On the two-year anniversary day of the Constitutional Court Interpretation No. 748, also a week after the passing of the Enforcement Act of Judicial Yuan Interpretations No.748, same sex couples in Taiwan can finally enjoy the same legal rights to marriage. They can now register marital status and receive new ID cards indicating names of their spouses, just like their fellow straight citizens on the 24th of May, 2019. Having been campaigning to amend the law since 2016, Marriage Equality Coalition Taiwan (the Coalition), invited 20 same-sex couples on the first day of the effectiveness of the act to register their marriages at Xinyi District Household Registration Office. The Coalition sets up a happiness wall presenting 524 well-wishing messages collected from social media and prepares marriage application certificates signed by A-Mei, the Taiwan pop diva who has remained a strong advocate of marriage equality as witness. Today, blessed by people from across Taiwan, these newlyweds can begin a new chapter of their lives as their county progresses toward equality.
Cynical Chick and LiYing Chien—the former a well-known cartoonist and the later a noted playwright—have been together since the end of last year. They are also one of the blessed couples who come to register their marriage today. Legalizing same-sex marriage allows Cynical Chick who has no surviving family to start her own family and this loving couple also seeks practical protection for their found soul mate. Chou Chun-Peng and Lin Meng-Huan (the former a theater actor and the later a theater playwright) have been together for 8 years. They became certain that they are each other’s significant other after 1124 referendum last year and thus proposed to get married. This May they threw a wedding party crowded with people from the theater circle and today they can make their commitment legal.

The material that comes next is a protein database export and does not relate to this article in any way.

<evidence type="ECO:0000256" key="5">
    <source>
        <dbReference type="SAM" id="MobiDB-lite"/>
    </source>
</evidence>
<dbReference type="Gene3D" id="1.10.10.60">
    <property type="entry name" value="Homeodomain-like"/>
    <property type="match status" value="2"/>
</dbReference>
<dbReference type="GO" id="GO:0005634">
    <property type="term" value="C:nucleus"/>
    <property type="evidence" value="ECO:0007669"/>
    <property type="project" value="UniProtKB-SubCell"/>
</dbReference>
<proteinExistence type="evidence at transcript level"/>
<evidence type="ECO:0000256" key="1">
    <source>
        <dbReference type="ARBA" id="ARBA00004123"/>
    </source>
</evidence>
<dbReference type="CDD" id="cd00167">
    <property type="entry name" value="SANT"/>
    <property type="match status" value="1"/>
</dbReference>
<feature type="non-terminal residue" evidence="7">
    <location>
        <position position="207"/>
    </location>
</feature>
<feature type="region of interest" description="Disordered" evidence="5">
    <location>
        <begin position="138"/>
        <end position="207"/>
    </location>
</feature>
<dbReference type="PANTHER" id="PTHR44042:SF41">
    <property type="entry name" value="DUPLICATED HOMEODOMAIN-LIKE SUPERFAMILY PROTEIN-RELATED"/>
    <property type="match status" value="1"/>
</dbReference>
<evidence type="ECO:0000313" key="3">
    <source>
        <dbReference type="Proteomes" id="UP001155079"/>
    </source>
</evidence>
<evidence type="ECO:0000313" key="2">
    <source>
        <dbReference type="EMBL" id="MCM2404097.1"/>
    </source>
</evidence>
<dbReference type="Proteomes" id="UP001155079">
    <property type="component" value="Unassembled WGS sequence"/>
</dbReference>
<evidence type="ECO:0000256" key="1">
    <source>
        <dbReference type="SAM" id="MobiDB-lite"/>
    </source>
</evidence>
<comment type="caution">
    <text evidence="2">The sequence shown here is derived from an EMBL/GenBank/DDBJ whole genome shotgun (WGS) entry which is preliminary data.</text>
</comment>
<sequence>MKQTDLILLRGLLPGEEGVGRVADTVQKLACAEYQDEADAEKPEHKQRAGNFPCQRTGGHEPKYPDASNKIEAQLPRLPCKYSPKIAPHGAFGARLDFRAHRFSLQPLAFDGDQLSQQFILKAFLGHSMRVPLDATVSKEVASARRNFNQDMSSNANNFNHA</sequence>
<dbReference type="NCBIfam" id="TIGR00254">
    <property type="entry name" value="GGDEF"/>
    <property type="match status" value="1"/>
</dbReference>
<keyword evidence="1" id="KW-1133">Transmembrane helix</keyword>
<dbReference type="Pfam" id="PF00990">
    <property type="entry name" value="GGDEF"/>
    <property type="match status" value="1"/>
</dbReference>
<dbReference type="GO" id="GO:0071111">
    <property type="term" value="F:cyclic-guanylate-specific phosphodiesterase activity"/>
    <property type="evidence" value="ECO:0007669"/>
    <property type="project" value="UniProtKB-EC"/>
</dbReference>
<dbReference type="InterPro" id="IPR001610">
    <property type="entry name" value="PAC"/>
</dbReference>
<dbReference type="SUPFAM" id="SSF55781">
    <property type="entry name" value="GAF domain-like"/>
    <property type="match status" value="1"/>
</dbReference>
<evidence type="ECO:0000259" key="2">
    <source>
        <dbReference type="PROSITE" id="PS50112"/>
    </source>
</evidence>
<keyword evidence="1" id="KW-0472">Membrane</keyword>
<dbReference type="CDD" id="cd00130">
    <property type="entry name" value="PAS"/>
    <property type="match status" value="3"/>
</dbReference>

Marc and Shane met on their PE class during college and have been together for 12 years since then. At the beginning of 2018, after the successful marriage proposal on Tanya Chua’s concert, they started to share their happiness on social media. After marriage registration today, the ceremony will be held next month. For Marc and Shane, marriage means accompanying and being there for each other as they grow old together. Amber and Huan started BBDiary, their YouTube channel since the beginning of 2017. They have been together for three years now and today they also complete marriage registration. As the couple had their ceremony the year before, they also attended the first joint wedding for gay and straight couples last week. They deem marriage as the legal recognition of an intimate relationship and the bond does not form or break up on a whim.
Novelist Chen Xue and her partner Antonia Chen, also complete the marriage registration procedure today. The two held their wedding ceremony 10 years ago in Hualien and have been sharing their loving breakfast moments of their daily family life on social media. Because of their deep love for each other, they want to make a lifelong commitment to spend and share their lives together and grow old together. As Chen Xue points out “marriage is a union between two lovers. It is a free, independent and voluntary choice. Instead of being a binding institution, marriage is based on mutual consent and its beginning and conclusion cannot be forced. They only come from free will.” Ya-Ting and Mei-Yu had the first Taiwan Buddhist wedding presided by Shih Chao-hwei, a highly-respected Buddhist social activist, 7 years ago. This long-awaited day has finally come and their parents agreed to sign as witnesses on the certificate. They have built relationships with each other’s family for the past 7 years, but still are worried about not being able to be there for each other during crisis or emergency. Today, they can finally register as a married couple.
In 1986, activist Chi Chia-wei alone came out on a press conference held in front of a McDonald’s. He was turned away at the court when he applied for civil marriage. 30 years later, Chi is also here with us today to give his blessing to the newlyweds. He has never given up his fight for LGBT rights. Before marriage equality comes to its wonderful fruition, LGBT community and activists have come a long hard way and some people did not make it to see this day. The fight for LGBT rights is still an unfinished business. As Jennifer Lu, the coordinator of the Coalition, expresses that she looks forward to seeing more LGBT people to come forward and initiate friendly conversations with people around them. Allowing the public to see LGBT people as who they are can help us to rise above our differences. People can come to understand that LGBT people are just like anyone else and they also desire happiness. Understanding leads to respect and acceptance and makes Taiwan a better place.